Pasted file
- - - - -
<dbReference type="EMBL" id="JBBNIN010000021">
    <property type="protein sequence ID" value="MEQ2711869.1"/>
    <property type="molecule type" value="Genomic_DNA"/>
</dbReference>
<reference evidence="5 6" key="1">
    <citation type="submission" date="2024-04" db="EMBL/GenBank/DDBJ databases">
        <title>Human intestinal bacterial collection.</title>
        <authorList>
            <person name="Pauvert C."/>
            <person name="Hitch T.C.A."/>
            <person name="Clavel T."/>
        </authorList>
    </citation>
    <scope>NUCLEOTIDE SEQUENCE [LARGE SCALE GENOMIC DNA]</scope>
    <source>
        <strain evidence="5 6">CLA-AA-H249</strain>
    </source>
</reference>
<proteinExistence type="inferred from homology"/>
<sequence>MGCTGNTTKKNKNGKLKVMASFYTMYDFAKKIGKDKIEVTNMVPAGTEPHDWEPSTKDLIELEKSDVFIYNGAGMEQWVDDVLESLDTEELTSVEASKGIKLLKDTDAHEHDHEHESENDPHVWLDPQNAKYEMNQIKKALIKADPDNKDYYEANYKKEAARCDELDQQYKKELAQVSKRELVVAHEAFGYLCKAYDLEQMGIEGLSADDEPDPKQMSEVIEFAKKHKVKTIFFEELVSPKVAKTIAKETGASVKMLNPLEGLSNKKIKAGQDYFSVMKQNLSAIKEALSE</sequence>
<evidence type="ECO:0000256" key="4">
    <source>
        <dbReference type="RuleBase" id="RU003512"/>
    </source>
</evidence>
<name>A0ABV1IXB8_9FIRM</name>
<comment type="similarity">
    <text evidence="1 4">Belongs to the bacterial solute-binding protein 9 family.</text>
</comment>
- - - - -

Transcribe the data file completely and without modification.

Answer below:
<dbReference type="EMBL" id="JBBNIN010000021">
    <property type="protein sequence ID" value="MEQ2711869.1"/>
    <property type="molecule type" value="Genomic_DNA"/>
</dbReference>
<reference evidence="5 6" key="1">
    <citation type="submission" date="2024-04" db="EMBL/GenBank/DDBJ databases">
        <title>Human intestinal bacterial collection.</title>
        <authorList>
            <person name="Pauvert C."/>
            <person name="Hitch T.C.A."/>
            <person name="Clavel T."/>
        </authorList>
    </citation>
    <scope>NUCLEOTIDE SEQUENCE [LARGE SCALE GENOMIC DNA]</scope>
    <source>
        <strain evidence="5 6">CLA-AA-H249</strain>
    </source>
</reference>
<proteinExistence type="inferred from homology"/>
<sequence>MGCTGNTTKKNKNGKLKVMASFYTMYDFAKKIGKDKIEVTNMVPAGTEPHDWEPSTKDLIELEKSDVFIYNGAGMEQWVDDVLESLDTEELTSVEASKGIKLLKDTDAHEHDHEHESENDPHVWLDPQNAKYEMNQIKKALIKADPDNKDYYEANYKKEAARCDELDQQYKKELAQVSKRELVVAHEAFGYLCKAYDLEQMGIEGLSADDEPDPKQMSEVIEFAKKHKVKTIFFEELVSPKVAKTIAKETGASVKMLNPLEGLSNKKIKAGQDYFSVMKQNLSAIKEALSE</sequence>
<evidence type="ECO:0000256" key="4">
    <source>
        <dbReference type="RuleBase" id="RU003512"/>
    </source>
</evidence>
<name>A0ABV1IXB8_9FIRM</name>
<comment type="similarity">
    <text evidence="1 4">Belongs to the bacterial solute-binding protein 9 family.</text>
</comment>